– frt132
    Jan 27 at 16:42
  • $\begingroup$ Physics is timer reversal invariant (There are exceptions. It is CPT invariant.). If you know the wave function you can predict its future. Or you can reverse time and play it back to find its past. However, the interference pattern is a measurement of position, not a wave function. You can make a lot of measurements of position to get the magnitude of the wave function at a lot of positions. That still isn't the wave function. You would have to make lots of phase measurements to reconstruct the full wave function. $\endgroup$
    – mmesser314
    Jan 27 at 17:01
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    $\begingroup$ @frt132 One can not extract information from these measurements that nature does not have. That quanta have a path is merely a failed mental model. You can ask a rational question like "Why is nature uncertain?". The reason for that is fairly straight forward: in a relativistic universe the local state is always entangled with the state on the forward light cone. The forward light cone is the future of the local observer. Since the future is unknown, we can't be fully certain about the present, either. $\endgroup$ Jan 27 at 18:28
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    $\begingroup$ @frt132 Feynman's path integral is a mathematical formalism. It does not represent physical dynamics in classical or semi-classical form. That doesn't make it wrong. It simply does not have a physical interpretation in form of traveling objects. $\endgroup$ Jan 27 at 19:47
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    $\begingroup$ @frt132 In quantum mechanics the energy is initially in a source system. It gets transferred to the quantum system ("preparation") and then that energy gets transferred to the measurement system. The practical procedure in the lab is usually called "spectroscopy" and it is literally an energy measurement. That the energy did not take some sort of path follows immediately from the classical definition of energy as a system property. Energy flows (from system to system), but it does not move from place to place. This is not just language. It's what we observe. $\endgroup$ Jan 27 at 20:02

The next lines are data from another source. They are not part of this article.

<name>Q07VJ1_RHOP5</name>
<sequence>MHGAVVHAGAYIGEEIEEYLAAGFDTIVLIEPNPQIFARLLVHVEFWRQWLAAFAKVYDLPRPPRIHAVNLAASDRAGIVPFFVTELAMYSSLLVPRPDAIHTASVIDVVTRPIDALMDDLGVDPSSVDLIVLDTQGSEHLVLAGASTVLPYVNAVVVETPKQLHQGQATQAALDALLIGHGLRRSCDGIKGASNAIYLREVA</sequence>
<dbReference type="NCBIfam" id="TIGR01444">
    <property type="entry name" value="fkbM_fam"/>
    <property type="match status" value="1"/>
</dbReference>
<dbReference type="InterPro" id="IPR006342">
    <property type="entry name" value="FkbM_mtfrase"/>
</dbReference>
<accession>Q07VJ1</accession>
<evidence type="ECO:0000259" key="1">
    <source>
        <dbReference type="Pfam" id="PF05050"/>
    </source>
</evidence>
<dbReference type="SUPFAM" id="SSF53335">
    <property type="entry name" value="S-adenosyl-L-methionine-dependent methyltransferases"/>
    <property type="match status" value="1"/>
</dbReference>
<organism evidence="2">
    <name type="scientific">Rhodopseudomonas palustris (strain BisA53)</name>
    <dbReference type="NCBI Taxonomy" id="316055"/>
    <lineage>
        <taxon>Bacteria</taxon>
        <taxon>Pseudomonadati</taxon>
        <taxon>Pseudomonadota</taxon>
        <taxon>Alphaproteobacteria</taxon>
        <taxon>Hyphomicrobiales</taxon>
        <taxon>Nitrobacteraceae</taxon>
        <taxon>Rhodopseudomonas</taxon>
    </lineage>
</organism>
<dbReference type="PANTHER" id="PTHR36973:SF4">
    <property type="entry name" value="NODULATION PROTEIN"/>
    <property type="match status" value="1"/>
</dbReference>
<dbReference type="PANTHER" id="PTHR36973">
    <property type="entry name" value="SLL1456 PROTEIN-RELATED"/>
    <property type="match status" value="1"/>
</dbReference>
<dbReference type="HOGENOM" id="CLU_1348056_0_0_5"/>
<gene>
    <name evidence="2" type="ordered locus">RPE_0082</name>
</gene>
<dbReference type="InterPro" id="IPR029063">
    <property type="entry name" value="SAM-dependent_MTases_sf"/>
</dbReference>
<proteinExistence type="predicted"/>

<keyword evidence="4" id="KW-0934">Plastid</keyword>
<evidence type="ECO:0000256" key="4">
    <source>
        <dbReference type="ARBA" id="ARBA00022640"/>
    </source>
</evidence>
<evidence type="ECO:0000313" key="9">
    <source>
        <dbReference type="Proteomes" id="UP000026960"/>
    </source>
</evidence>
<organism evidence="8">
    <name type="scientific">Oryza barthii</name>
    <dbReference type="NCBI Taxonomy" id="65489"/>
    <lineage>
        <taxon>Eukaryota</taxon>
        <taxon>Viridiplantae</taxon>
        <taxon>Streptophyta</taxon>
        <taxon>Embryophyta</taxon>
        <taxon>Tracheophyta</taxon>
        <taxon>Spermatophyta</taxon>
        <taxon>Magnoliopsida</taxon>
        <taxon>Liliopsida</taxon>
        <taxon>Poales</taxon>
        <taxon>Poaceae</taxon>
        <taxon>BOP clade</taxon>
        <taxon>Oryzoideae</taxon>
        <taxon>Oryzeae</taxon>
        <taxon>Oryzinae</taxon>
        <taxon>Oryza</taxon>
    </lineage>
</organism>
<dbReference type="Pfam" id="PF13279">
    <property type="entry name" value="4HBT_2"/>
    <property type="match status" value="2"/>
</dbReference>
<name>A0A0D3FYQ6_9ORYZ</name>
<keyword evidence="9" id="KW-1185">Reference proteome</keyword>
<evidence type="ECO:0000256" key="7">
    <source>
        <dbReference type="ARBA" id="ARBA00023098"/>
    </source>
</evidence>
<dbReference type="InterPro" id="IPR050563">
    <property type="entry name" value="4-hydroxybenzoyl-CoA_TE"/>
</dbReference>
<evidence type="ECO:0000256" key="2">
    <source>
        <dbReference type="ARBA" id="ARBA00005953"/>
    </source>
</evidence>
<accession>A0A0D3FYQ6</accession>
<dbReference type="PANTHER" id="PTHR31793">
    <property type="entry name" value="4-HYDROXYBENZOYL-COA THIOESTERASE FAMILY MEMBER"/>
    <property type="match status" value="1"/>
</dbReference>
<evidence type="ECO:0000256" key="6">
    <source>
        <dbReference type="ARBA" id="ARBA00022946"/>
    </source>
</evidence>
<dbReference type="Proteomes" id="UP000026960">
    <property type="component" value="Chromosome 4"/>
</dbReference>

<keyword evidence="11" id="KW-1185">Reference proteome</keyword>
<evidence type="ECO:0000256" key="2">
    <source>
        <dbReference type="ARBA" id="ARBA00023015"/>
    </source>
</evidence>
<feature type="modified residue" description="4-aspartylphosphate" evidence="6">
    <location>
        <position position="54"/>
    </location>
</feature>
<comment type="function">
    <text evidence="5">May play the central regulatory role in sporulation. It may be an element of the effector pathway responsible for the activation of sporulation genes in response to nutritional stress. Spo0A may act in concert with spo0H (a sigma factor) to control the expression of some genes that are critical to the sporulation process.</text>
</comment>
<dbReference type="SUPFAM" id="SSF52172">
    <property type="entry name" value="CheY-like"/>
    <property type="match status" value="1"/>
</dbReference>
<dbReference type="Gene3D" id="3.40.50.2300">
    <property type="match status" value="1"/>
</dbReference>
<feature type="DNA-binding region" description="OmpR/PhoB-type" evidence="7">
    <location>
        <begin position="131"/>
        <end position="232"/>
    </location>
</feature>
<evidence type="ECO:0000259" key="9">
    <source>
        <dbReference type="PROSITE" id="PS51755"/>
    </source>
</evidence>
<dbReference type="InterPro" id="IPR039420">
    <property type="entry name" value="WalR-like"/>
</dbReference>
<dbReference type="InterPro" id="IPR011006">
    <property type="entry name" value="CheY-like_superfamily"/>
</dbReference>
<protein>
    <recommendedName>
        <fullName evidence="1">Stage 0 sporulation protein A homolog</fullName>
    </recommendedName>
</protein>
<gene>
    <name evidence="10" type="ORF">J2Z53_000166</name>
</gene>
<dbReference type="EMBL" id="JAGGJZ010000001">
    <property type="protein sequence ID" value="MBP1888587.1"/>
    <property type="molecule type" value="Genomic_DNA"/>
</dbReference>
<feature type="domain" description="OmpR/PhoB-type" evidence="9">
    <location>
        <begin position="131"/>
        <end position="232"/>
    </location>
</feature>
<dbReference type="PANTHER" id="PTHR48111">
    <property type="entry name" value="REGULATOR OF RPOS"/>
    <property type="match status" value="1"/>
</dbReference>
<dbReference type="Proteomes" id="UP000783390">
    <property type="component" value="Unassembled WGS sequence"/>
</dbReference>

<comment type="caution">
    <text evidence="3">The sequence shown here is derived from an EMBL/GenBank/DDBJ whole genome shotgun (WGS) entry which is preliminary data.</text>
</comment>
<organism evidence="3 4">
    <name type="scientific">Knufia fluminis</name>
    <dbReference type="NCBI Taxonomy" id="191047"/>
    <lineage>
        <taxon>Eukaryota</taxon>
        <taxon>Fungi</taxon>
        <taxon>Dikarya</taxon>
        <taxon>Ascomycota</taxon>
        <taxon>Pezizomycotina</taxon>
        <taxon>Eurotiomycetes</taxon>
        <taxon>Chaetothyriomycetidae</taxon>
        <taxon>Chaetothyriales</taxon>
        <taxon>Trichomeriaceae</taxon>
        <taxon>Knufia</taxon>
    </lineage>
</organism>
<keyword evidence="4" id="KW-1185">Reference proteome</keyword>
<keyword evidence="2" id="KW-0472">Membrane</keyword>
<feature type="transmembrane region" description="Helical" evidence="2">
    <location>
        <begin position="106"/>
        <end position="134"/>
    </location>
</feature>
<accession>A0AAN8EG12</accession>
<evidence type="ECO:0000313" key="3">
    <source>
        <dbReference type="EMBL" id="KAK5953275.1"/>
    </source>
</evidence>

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...how much info could be known about how the particle interferes with itself crossing the double slits?

A useful version of this setup is to consider one in which individual photons are passing through a double slit on their way to a screen (or other detector type). Because the photons go through one at a time, any interference pattern on the screen will be built up strictly as a result of self-interference. Self-interference only occurs when there are 2 (or more) indistinguishable paths from the source to the screen, and at least one of those paths go through each slit. You probably know this much already.

It is possible to estimate the odds of the light hitting spots on the screen. Usually, that is done by considering the pattern of bars that result. The pattern of course changes when interference is possible versus when interference is not possible (such as when one slit is blocked).

There is only interference to the extent that there is indistinguishability between photon paths going through the Left slit, versus going through the Right slit. So to answer your question:

In principle: No "which-slit" information (i.e. information about self-interference) can be gained at all from the location of any individual photon's mark on the screen. Otherwise there would be distinguishability, and then there is no interference. You just get a single crested pattern on the screen, which is the indication that you could (in principle at least) determine the photon path through one slit or the other.